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Court of Appeal upholds Mukata’s death sentence

THE Court of Appeal has upheld the death penalty slapped on Keith Mukata by the Lusaka High court for murdering his security guard.

Delivering judgment in Kabwe yesterday on behalf of others, Court of Appeal judge Chalwe Mchenga found that Mukata had intentions to kill his guard Namakambwa Kalilakwenda when he concealed the firearm he used in his vehicle.

“I find that the appellant’s 14 grounds of appeal have failed and the trial judge was on firm grounds when she convicted and sentenced him for murder,” judge Mchenga said.

This is in a matter where the murder convict was challenging the High Court’s decision to sentence him to death by hanging for the murder of Kalilakwenda of Men in Black Security firm on May 6, 2017 at his law firm AKM Legal Practitioners.

In his judgment, judge Mchenga found that the trial judge Susan Wanjelani was on firm grounds when she found that Mukata had intent to murder his security guard because he concealed the gun in his motor vehicle in a basket that contained plates and hid the keys to the car in a flower bed.

He said there were no intruders at Mukata’s company because he was the only one who was at the scene therefore he could not find fault in the trial judge’s decision to dismiss claims by the appellant that there were intruders at his law firm, as the deceased was killed inside the premises.

 

Judge Mchenga ruled that justice Wanjelani could not be faulted when she concluded that Mukata and the security guard were face to face at the time of the shooting, therefore it was not possible that he was killed by a gunshot that was fired outside the law firm because the appellant, a holder of a firearm license, should have known the effects of firing a pistol at a person.

 

The court said the finding by the trial judge that the three empty cartridges that were discovered at the crime scene and the testimony by Collins Kabanda, a security guard of Altitude Advertising firm, that he heard someone order the deceased to open the gate after which three gunshots were fired did not prejudice the convict in any way.

 

He further ruled that there was no inference drawn by the trial judge when she found that there was overwhelming evidence to warrant Mukata’s conviction upon the State having proved the case beyond reasonable doubt as the only inference that could be drawn was that of guilt.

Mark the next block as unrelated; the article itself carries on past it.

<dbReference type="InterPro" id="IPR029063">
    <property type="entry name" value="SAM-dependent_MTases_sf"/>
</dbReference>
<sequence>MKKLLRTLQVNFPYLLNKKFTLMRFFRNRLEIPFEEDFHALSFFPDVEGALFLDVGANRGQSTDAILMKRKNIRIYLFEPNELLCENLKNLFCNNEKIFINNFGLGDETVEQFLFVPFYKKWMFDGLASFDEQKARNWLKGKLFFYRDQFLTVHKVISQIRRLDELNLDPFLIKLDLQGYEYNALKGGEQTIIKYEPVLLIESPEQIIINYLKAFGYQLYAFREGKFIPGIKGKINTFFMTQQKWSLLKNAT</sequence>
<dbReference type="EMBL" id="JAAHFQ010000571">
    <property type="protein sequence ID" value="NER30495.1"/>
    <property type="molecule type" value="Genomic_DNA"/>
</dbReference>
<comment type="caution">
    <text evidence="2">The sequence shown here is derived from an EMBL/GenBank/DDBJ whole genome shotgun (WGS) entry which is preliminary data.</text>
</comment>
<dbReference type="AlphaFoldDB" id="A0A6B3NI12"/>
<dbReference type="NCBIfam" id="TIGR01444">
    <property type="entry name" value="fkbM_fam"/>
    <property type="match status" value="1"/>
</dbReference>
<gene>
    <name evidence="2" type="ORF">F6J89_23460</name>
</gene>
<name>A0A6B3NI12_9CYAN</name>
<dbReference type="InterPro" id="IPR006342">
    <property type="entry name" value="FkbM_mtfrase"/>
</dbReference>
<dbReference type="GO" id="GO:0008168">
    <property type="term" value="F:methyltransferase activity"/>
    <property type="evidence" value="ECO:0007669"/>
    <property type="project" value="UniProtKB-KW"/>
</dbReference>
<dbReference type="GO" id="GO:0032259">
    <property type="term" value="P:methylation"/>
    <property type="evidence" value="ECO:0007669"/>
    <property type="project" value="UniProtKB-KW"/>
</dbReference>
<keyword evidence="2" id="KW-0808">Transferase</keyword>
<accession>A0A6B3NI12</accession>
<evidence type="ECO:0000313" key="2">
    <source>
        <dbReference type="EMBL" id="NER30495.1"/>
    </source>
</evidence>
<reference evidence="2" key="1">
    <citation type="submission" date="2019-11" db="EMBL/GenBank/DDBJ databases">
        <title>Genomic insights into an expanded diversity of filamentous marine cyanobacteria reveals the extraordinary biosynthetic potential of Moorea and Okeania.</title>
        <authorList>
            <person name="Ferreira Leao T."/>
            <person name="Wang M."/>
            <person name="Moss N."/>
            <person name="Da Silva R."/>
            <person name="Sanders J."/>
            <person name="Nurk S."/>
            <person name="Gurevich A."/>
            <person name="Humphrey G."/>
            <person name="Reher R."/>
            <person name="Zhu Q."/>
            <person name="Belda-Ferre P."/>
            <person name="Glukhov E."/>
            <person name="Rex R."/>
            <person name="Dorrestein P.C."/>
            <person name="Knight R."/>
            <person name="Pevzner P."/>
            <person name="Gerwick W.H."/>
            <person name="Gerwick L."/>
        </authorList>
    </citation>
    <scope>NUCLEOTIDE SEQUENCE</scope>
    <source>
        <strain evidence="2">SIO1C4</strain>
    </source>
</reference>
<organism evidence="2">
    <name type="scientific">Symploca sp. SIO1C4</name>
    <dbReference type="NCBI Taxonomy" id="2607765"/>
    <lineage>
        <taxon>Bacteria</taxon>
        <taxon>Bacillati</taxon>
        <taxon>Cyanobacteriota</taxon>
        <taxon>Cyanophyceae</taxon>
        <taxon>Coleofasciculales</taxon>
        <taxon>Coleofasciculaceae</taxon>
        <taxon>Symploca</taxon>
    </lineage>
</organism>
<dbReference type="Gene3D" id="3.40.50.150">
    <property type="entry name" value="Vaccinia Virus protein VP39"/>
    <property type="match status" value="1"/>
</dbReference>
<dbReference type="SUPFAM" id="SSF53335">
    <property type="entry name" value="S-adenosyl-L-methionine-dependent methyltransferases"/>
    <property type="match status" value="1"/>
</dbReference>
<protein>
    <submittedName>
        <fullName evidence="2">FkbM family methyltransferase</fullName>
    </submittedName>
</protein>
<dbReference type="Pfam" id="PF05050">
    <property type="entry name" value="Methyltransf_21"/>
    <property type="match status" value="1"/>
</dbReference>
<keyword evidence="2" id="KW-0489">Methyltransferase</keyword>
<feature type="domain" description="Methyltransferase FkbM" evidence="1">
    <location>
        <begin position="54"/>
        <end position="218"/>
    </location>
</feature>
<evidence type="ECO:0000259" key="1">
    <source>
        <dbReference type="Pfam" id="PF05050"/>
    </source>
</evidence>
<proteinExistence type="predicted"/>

Mukata, who is a lawyer, was sentenced to death on February 28, 2018.

 

He then appealed against the High Court’s decision in the Court of Appeal on grounds that justice Wanjelani misdirected herself when she convicted him of murder based on circumstantial evidence.

 

Mukata had asked the Court of Appeal to acquit him of murder as there was no evidence linking him to the death of his security guard.

 

Mukata, who was represented by lawyers Mutemwa Mutemwa, Kasumpa Kabalata, Milner Katolo, Keith Mweemba and Wilis Muhanga, argued that judge Wanjelani erred in law and fact when she admitted evidence, which was not on record, leading to his conviction.

 

When the matter came up for hearing before a panel of three Court of Appeal judges, namely Chalwe Muchenga, Dominic Sichinga and Betty Mungomba, the convict, through his lawyers, submitted that the trial judge erred in law and fact when she found that he had malice aforethought before and after the incident, when he concealed the fire arm in the motor vehicle when there is no evidence on record to support such a finding.

 

 

They stated that Justice Wanjelani erred in law and fact when she dismissed Mukata’s testimony that there were intruders at the crime scene.

But judge Muchenga dismissed Mukata’s appeal and upheld his conviction on the charge of murder.

“We uphold the appellant’s conviction on the charge of murder. We have also looked at the sentence in light of the evidence that was before the trial judge and we equally uphold the sentence,” said judge Muchenga.

 

“The evidence before the trial judge did not disclose any extenuating circumstances to warrant the imposition of the sentence other than the one she used.  The appeal lacks merit and is hereby dismissed.”

 

After the judgment was passed the former Chilanga member of parliament concealed his sorrow by wearing a smile as he shook hands with his acquaintances. Meanwhile, he’s lawyer, Milner Katolo, said he was awaiting for instructions from his client on whether to challenge the decision of the Court of Appeal in the Supreme Court.

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